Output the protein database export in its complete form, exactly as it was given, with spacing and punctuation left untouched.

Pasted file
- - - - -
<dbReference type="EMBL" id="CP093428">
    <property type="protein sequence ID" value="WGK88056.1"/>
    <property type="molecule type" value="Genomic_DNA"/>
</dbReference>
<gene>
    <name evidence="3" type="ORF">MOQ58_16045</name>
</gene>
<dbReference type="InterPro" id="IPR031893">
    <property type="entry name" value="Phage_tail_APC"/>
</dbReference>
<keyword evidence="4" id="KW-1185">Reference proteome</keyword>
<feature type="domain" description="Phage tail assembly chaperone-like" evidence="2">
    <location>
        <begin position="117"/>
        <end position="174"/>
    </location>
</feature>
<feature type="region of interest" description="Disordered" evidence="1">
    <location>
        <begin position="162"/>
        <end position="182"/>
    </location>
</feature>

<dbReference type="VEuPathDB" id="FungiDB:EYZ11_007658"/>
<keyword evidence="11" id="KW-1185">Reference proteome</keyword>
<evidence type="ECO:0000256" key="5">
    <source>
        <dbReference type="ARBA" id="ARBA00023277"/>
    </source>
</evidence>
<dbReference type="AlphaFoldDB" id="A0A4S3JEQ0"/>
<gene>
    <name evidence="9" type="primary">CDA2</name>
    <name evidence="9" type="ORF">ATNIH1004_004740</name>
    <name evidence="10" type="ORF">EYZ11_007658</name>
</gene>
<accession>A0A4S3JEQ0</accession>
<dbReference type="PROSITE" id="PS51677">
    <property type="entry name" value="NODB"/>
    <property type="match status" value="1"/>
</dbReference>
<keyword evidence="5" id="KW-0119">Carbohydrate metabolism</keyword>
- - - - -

<dbReference type="EMBL" id="CP093428">
    <property type="protein sequence ID" value="WGK88056.1"/>
    <property type="molecule type" value="Genomic_DNA"/>
</dbReference>
<gene>
    <name evidence="3" type="ORF">MOQ58_16045</name>
</gene>
<dbReference type="InterPro" id="IPR031893">
    <property type="entry name" value="Phage_tail_APC"/>
</dbReference>
<keyword evidence="4" id="KW-1185">Reference proteome</keyword>
<feature type="domain" description="Phage tail assembly chaperone-like" evidence="2">
    <location>
        <begin position="117"/>
        <end position="174"/>
    </location>
</feature>
<feature type="region of interest" description="Disordered" evidence="1">
    <location>
        <begin position="162"/>
        <end position="182"/>
    </location>
</feature>

<dbReference type="VEuPathDB" id="FungiDB:EYZ11_007658"/>
<keyword evidence="11" id="KW-1185">Reference proteome</keyword>
<evidence type="ECO:0000256" key="5">
    <source>
        <dbReference type="ARBA" id="ARBA00023277"/>
    </source>
</evidence>
<dbReference type="AlphaFoldDB" id="A0A4S3JEQ0"/>
<gene>
    <name evidence="9" type="primary">CDA2</name>
    <name evidence="9" type="ORF">ATNIH1004_004740</name>
    <name evidence="10" type="ORF">EYZ11_007658</name>
</gene>
<accession>A0A4S3JEQ0</accession>
<dbReference type="PROSITE" id="PS51677">
    <property type="entry name" value="NODB"/>
    <property type="match status" value="1"/>
</dbReference>
<keyword evidence="5" id="KW-0119">Carbohydrate metabolism</keyword>